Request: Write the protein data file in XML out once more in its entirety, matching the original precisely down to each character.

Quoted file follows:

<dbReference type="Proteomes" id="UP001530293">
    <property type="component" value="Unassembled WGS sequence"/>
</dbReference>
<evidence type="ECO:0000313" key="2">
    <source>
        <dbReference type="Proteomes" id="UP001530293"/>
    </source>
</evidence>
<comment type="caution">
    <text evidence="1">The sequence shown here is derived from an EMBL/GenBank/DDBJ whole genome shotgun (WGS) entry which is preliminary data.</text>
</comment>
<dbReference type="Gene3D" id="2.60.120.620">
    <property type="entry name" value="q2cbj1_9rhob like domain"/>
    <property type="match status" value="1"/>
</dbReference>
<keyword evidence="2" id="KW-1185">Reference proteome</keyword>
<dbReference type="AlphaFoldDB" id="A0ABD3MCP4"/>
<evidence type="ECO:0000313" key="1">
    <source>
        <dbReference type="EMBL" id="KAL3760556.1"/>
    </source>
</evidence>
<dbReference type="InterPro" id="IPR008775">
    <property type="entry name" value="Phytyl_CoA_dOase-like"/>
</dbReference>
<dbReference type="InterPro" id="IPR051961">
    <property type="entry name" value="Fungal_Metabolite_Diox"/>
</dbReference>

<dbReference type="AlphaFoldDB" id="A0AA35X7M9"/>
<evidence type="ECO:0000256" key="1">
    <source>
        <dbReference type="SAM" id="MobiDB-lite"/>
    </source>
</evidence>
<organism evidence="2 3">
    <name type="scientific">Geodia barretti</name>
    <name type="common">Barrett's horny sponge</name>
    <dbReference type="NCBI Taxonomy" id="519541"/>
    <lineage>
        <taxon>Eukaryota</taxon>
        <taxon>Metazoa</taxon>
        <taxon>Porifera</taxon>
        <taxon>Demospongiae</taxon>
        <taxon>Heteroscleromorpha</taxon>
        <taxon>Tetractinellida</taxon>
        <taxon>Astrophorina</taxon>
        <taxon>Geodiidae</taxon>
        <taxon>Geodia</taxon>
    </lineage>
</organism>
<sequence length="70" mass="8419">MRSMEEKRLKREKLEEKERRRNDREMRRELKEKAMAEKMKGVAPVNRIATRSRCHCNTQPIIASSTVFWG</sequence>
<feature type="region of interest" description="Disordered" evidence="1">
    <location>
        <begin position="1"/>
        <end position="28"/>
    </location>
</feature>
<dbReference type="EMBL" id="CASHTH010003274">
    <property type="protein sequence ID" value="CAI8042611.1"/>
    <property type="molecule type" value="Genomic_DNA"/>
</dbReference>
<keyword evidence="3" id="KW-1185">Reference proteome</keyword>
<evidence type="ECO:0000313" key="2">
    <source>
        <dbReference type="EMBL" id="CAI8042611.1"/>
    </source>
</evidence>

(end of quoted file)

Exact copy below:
<dbReference type="Proteomes" id="UP001530293">
    <property type="component" value="Unassembled WGS sequence"/>
</dbReference>
<evidence type="ECO:0000313" key="2">
    <source>
        <dbReference type="Proteomes" id="UP001530293"/>
    </source>
</evidence>
<comment type="caution">
    <text evidence="1">The sequence shown here is derived from an EMBL/GenBank/DDBJ whole genome shotgun (WGS) entry which is preliminary data.</text>
</comment>
<dbReference type="Gene3D" id="2.60.120.620">
    <property type="entry name" value="q2cbj1_9rhob like domain"/>
    <property type="match status" value="1"/>
</dbReference>
<keyword evidence="2" id="KW-1185">Reference proteome</keyword>
<dbReference type="AlphaFoldDB" id="A0ABD3MCP4"/>
<evidence type="ECO:0000313" key="1">
    <source>
        <dbReference type="EMBL" id="KAL3760556.1"/>
    </source>
</evidence>
<dbReference type="InterPro" id="IPR008775">
    <property type="entry name" value="Phytyl_CoA_dOase-like"/>
</dbReference>
<dbReference type="InterPro" id="IPR051961">
    <property type="entry name" value="Fungal_Metabolite_Diox"/>
</dbReference>

<dbReference type="AlphaFoldDB" id="A0AA35X7M9"/>
<evidence type="ECO:0000256" key="1">
    <source>
        <dbReference type="SAM" id="MobiDB-lite"/>
    </source>
</evidence>
<organism evidence="2 3">
    <name type="scientific">Geodia barretti</name>
    <name type="common">Barrett's horny sponge</name>
    <dbReference type="NCBI Taxonomy" id="519541"/>
    <lineage>
        <taxon>Eukaryota</taxon>
        <taxon>Metazoa</taxon>
        <taxon>Porifera</taxon>
        <taxon>Demospongiae</taxon>
        <taxon>Heteroscleromorpha</taxon>
        <taxon>Tetractinellida</taxon>
        <taxon>Astrophorina</taxon>
        <taxon>Geodiidae</taxon>
        <taxon>Geodia</taxon>
    </lineage>
</organism>
<sequence length="70" mass="8419">MRSMEEKRLKREKLEEKERRRNDREMRRELKEKAMAEKMKGVAPVNRIATRSRCHCNTQPIIASSTVFWG</sequence>
<feature type="region of interest" description="Disordered" evidence="1">
    <location>
        <begin position="1"/>
        <end position="28"/>
    </location>
</feature>
<dbReference type="EMBL" id="CASHTH010003274">
    <property type="protein sequence ID" value="CAI8042611.1"/>
    <property type="molecule type" value="Genomic_DNA"/>
</dbReference>
<keyword evidence="3" id="KW-1185">Reference proteome</keyword>
<evidence type="ECO:0000313" key="2">
    <source>
        <dbReference type="EMBL" id="CAI8042611.1"/>
    </source>
</evidence>